The Beer-Lambert law tells us that the absorbance is proportional-- I should write it like this-- the absorbance is proportional to the path length-- so this would be how far does the light have to go through the solution. So it's proportional to the path length times the concentration.

And usually, we use molarity for the concentration. Or another way to say it is that the absorbance is equal to some constant-- it's usually a lowercase epsilon like that-- and this is dependent on the solution, or the solute in question, what we actually have in here, and the temperature, and the pressure, and all of that.

Well it's equal to some constant, times the length it has to travel, times the concentration. Let me make it clear right here.

## Spectrophotometry introduction

This thing right here is concentration. And the reason why this is super useful is, you can imagine, if you have something of a known concentration-- let me draw right here.

So let's say we have an axis right here, that's axis. And over here I'm measuring concentration. This is our concentration axis. And we're measuring it as molarity. And let's say the molarity starts at 0. It goes, I don't know, 0. And over here you're measuring absorbance, in the vertical axis you measure absorbance. You measure absorbance just like that. Now let's say you have some solution and you know the concentration, you know it is a 0. So let me write down M for molar. And you measure its absorbance, and you just get some number here.

So you measure its absorbance and you get its absorbance. So this is a low concentration, it didn't absorb that much. You get, I don't know, some number here, so let's say it's 0.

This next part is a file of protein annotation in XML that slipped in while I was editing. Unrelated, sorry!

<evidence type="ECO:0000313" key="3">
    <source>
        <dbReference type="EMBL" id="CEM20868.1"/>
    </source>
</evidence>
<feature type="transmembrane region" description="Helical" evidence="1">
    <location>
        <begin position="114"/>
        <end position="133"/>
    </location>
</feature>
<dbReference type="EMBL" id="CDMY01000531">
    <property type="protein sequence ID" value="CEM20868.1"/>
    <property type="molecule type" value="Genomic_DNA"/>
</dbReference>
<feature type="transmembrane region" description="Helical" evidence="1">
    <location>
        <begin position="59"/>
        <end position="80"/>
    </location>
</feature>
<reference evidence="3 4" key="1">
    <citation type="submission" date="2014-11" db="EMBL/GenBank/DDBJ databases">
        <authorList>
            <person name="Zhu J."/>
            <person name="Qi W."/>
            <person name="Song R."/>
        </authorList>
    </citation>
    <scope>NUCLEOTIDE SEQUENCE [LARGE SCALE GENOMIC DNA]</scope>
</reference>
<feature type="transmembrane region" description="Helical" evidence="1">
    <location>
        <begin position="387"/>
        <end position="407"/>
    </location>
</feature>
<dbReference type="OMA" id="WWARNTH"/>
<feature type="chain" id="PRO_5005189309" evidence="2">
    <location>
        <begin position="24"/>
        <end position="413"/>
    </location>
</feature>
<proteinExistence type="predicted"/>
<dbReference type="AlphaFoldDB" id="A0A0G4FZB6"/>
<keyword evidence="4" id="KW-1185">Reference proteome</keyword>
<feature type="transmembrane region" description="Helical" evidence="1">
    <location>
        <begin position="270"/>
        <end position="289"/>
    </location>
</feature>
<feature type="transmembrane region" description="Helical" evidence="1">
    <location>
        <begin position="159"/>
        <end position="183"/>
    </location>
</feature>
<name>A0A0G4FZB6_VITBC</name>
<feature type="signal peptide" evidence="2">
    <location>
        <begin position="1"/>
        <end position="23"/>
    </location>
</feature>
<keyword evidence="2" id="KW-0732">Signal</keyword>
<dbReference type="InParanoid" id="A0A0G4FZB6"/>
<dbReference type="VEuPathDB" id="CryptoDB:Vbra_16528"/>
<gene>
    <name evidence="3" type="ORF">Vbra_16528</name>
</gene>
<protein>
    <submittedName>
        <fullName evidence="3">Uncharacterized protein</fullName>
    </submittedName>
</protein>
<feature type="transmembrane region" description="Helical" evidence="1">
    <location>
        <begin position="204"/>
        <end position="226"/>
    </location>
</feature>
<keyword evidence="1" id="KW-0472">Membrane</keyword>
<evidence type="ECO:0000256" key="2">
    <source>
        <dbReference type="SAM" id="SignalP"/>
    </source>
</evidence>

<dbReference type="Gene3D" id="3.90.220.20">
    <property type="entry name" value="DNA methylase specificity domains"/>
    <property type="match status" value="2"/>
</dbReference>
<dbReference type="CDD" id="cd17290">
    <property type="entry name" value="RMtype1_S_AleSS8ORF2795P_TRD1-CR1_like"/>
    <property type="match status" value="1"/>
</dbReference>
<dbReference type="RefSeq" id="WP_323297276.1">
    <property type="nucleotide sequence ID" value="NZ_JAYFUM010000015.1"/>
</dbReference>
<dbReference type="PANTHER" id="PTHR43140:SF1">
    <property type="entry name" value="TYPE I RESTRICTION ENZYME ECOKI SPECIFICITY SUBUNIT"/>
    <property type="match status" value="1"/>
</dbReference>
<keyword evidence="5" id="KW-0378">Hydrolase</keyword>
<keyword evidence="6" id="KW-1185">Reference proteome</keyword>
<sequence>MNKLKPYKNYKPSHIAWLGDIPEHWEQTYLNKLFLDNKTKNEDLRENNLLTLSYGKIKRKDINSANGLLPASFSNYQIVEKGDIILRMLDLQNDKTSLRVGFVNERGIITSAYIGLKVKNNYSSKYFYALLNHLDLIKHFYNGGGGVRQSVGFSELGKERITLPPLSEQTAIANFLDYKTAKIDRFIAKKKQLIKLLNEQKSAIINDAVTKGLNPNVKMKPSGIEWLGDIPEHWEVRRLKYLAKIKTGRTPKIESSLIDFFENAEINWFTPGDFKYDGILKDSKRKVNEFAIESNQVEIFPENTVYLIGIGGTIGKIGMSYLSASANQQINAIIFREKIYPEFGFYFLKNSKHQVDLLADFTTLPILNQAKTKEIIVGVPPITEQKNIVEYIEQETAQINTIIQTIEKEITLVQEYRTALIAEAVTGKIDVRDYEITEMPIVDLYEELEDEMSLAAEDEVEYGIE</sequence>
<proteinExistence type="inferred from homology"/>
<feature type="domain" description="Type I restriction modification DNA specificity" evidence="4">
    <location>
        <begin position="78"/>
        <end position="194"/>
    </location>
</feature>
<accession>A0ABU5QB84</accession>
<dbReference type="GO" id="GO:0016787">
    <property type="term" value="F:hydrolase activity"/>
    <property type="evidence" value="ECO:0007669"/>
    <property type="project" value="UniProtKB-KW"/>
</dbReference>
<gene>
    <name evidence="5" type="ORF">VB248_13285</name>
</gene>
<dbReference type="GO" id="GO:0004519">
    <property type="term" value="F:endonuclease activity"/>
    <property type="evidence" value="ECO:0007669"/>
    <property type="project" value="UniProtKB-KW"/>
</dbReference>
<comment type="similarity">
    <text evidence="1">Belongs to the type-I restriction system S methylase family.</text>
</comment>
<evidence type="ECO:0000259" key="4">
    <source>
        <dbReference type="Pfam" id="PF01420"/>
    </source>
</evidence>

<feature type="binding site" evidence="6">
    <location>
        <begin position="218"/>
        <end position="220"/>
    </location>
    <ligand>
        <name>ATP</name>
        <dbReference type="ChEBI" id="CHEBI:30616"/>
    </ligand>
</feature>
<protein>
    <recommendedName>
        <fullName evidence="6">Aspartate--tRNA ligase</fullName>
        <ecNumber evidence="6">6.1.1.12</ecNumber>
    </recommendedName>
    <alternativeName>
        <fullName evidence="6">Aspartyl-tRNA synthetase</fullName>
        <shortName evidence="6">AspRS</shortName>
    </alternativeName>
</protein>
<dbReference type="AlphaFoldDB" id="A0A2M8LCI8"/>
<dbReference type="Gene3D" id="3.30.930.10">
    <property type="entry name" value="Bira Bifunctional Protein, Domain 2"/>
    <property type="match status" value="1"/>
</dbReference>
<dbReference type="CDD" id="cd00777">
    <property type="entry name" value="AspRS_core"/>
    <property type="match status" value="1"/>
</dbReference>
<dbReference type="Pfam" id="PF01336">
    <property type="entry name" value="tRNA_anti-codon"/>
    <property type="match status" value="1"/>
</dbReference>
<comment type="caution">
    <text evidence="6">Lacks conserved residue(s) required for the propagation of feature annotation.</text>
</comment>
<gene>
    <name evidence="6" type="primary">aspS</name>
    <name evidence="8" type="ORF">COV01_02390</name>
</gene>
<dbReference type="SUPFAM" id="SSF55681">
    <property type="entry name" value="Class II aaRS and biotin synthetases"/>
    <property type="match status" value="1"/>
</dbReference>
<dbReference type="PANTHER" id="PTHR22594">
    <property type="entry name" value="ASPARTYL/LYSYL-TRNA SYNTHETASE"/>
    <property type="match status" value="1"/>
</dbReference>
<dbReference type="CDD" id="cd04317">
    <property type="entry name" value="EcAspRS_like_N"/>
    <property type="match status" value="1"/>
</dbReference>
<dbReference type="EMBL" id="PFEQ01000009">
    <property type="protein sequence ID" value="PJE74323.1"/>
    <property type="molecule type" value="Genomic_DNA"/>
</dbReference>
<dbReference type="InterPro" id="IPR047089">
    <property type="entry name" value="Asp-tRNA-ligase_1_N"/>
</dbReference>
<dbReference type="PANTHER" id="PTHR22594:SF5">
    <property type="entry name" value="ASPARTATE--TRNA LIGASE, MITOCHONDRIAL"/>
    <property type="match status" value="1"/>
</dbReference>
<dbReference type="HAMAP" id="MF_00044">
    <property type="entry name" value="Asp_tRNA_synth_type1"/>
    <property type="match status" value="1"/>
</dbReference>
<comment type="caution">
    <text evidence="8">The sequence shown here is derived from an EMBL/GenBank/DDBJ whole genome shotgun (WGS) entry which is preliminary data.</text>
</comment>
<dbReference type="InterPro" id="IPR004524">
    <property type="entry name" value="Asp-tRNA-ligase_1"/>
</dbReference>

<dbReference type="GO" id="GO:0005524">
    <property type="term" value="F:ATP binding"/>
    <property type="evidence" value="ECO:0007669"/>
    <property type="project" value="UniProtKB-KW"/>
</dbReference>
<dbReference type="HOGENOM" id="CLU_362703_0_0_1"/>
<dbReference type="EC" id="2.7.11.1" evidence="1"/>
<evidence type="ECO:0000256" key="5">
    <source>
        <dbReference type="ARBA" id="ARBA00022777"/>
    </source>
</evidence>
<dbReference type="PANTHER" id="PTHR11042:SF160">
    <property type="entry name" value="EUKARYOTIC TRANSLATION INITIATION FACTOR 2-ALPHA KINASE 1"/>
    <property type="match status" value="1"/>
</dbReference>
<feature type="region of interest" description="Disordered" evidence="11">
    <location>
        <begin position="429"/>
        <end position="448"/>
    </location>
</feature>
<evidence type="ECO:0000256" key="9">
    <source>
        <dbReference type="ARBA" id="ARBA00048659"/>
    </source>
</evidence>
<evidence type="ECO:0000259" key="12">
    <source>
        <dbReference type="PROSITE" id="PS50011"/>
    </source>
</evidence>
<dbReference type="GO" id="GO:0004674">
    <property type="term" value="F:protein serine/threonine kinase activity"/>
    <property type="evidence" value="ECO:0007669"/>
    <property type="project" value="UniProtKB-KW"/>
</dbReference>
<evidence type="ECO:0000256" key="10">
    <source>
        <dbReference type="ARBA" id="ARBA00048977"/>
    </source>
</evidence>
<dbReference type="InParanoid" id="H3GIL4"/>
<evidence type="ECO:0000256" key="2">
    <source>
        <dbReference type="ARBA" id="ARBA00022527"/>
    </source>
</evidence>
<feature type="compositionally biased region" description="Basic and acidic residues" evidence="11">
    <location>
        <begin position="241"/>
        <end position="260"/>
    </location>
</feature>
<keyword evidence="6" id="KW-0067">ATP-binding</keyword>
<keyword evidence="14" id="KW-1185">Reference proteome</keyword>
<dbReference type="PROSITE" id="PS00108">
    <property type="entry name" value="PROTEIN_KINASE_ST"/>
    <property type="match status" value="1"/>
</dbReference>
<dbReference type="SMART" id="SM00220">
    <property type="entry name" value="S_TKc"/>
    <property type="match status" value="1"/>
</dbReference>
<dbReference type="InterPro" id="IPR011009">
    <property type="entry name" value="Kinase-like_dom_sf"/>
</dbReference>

And then, let's say that you then take another known concentration, let's say 0. And you say that, oh look, it has an absorbance of 0. So let me do that in a different color. It has an absorbance, right here, at 0.

### Chem - Experiment II

And I should put a 0 in front of these, 0. What this tells you, this is a linear relationship. That for any concentration, the absorbance is going to be on a line. And if you want a little review of algebra, this epsilon is actually going to be the slope of that line. Well actually, the epsilon times the length will be the slope. I don't want to confuse you too much.

But the important thing to realize is that you have a line here. And the reason that's useful is-- you could use a little bit of algebra to figure out the equation of the line.

Or you could just look at it graphically and say, OK, I had two known concentrations and I was able to figure out the absorbance because I know that it's a linear relationship, the Beer-Lambert law. And if you just kept taking measurements, it would all show up along this line. You can then go the other way around.

You could then measure for some unknown concentration. You could figure out its absorbance. So let's say there's some unknown concentration, and you figure out its absorbance is right over here.

You can choose any wavelength to create a calibration plot, the only differerence will be the slope of the line. When you actually choose your wavelength to create your calibration graph, you would generally like to choose a wavelength where there is room for the concentration to decrease.

Look at the spectrum above. Do you think nm would be a good wavelength to use for a calibration graph? You would not choose that wavelength because when you lower the concentration, you would not be able to see much of a difference in the absorbance, and the calculations would be inaccurate. You would most likely want to choose wavelengths like nm or nm where there is a lot of room for absorbance change.

Now for the fun part! Using the calibration plot that YOU made from the data two pages ago. We are going to determing the concentration of an unknown solution. Make sure you have your plot ready, because here we go! Here's a typical problem. You take 3mL of your unknown sample and 7mL water and mix them together. The dilluted sample gives an absorbance of 0.